Deerfield Beach is a coastal community in northern Broward County, Florida. Because of its proximity to major seaports and location in the middle of a vast metropolitan area that spans three counties, the city has high access to drugs. Like much of the rest of the country, it’s vulnerable to public health problems related to addiction and overdose.
In an attempt to address drug abuse, overdose, and addiction rates in Deerfield Beach, many preventative measures, treatment options, and recovery support services exist to help residents and their loved ones. Learn more about the need for drug rehab in Deerfield Beach.
The opioid epidemic of the past several years is the most significant drug-related public health crisis in recent history. Cities like Deerfield Beach are vulnerable to excessive narcotic prescriptions and the illicit drug trade. Heroin is considered a local public health issue. Of all the opioid overdoses treated at local Broward County emergency rooms in 2017, about 85 percent involved heroin.
Synthetic opioid drugs are also a major concern in Deerfield Beach and Broward County, as the synthetic drug fentanyl is driving up overdose rates. Close to 200 people died in Broward County in 2016 from an overdose involving illicit fentanyl. This drug is a synthetic opioid that can be made illegally in a lab and then pressed into counterfeit prescription pills or used to cut heroin.
Often, people are unaware of its presence in the drugs they are ingesting. Since fentanyl is extremely potent, much more so than most other prescription opioids or even heroin, an overdose is common.
The National Institute on Drug Abuse (NIDA) warns that opioid overdose rates in Florida are higher than national averages. In 2016, about 14.4 people per 100,000 residents in Florida died from an opioid overdose versus 13.3 people per 100,000 nationally.
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Opioids aren’t the only problem drugs in the U.S. The United Way of Broward County Commission on Substance Abuse’s June 2016 report shows that alcohol, marijuana, heroin, fentanyl, cocaine, prescription opioids, benzodiazepines, and synthetic cathinones are all cause for concern in the local area.
Teen marijuana use is extremely high, as more than 90 percent of all addiction treatment admissions for those under age 18 in Broward County in 2016 reported marijuana as their primary drug of abuse. Nearly a third of adult addiction treatment admissions cited alcohol as the No. 1 substance of abuse. The use of “drug cocktails,” which involves combining more than one drug like cocaine and benzodiazepines, is also a problem in the county.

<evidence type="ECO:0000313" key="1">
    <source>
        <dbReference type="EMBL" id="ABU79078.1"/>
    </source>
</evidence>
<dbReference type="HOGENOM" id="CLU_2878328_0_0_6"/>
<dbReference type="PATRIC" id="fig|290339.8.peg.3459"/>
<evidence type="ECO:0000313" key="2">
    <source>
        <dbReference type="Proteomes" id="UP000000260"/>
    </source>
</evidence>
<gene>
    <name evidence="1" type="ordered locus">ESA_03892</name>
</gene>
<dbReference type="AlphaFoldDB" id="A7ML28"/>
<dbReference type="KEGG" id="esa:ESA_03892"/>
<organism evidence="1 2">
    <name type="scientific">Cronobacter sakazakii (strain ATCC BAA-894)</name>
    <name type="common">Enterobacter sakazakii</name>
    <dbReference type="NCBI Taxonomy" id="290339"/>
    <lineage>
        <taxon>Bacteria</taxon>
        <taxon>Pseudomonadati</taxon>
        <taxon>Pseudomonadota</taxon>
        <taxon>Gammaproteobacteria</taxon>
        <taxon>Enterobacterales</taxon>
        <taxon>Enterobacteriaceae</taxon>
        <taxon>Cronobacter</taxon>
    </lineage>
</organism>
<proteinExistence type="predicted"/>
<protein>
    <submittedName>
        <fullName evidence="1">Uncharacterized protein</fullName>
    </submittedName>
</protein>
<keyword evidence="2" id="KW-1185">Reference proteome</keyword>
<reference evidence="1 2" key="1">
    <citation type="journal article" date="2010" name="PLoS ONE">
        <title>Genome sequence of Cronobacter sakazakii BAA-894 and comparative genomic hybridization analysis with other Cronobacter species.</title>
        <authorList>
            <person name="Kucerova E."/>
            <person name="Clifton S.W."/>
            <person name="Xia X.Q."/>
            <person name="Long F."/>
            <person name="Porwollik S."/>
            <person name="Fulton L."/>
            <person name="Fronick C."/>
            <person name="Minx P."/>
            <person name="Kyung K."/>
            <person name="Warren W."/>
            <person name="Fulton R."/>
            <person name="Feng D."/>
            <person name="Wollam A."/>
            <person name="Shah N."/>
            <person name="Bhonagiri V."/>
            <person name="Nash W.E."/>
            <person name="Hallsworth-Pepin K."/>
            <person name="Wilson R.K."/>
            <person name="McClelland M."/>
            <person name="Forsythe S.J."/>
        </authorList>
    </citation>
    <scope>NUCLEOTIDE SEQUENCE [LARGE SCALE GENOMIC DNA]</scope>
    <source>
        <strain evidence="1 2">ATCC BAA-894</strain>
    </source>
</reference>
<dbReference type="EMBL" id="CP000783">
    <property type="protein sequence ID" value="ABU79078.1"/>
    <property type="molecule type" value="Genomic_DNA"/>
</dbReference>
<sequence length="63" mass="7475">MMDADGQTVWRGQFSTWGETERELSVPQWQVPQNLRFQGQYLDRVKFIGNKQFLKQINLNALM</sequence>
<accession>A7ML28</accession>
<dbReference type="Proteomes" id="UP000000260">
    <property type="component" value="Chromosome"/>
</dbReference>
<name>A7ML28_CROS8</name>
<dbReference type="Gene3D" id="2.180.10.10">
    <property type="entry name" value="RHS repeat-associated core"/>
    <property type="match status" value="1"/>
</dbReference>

South Florida is known for its rich culture, thriving nightlife, and expansive beaches; it’s also known for its drug trafficking and abuse.
Drug cartels move products up from countries south of the United States across the border, often through the waterways and into Florida.
Drugs such as cocaine, use of which had seemed to drop off after overdose deaths peaked in 2007, are making a sweeping comeback, the Sun-Sentinel warns.
Cocaine production is way up in Colombia in recent years, and about 90 percent of the white powder form of cocaine found in the United States can be traced back there.
Overdose deaths involving cocaine spiked close to 30 percent between 2014 and 2015 in Broward, Palm Beach, and Miami-Dade counties, as 614 people died from a cocaine-related overdose.
Addiction is a chronic disease, but it’s treatable. If it’s ignored, a substance use disorder can get worse over time, eventually taking over multiple aspects of your life. Addiction treatment is a personalized process that seeks to address multiple issues, including substance abuse, mental health issues, and physical health.
National Institute on Drug Abuse. (February 2018). Opioid-Related Overdose Deaths. Retrieved from https://www.drugabuse.gov/drugs-abuse/opioids/opioid-summaries-by-state/florida-opioid-summary
Sun Sentinel. (May 2017). Cocaine Comes Roaring Back to South Florida- and Then Some. Retrieved from http://www.sun-sentinel.com/news/florida/fl-reg-cocaine-surge-fueling-overdoses-20170523-story.html
Sun Sentinel. (October 2017). Fentanyl Fuels Rise in Drug Deaths in South Florida. Retrieved from http://www.sun-sentinel.com/news/florida/fl-reg-overdose-death-report-20171016-story.html
United Way of Broward County Commission on Substance Abuse. (June 2016). Drug Abuse Trends in Broward County, Florida Annual Report: June 2016. Retrieved from https://www.overdosepreventionstrategies.org/wp-content/uploads/2015/03/2016-Broward-Substance-Abuse-Trends-Report.pdf
WLRN. (August 2018). Heroin Overdoses in Broward County Remain at Record Levels. Retrieved from http://www.wlrn.org/post/heroin-overdoses-broward-remain-record-levels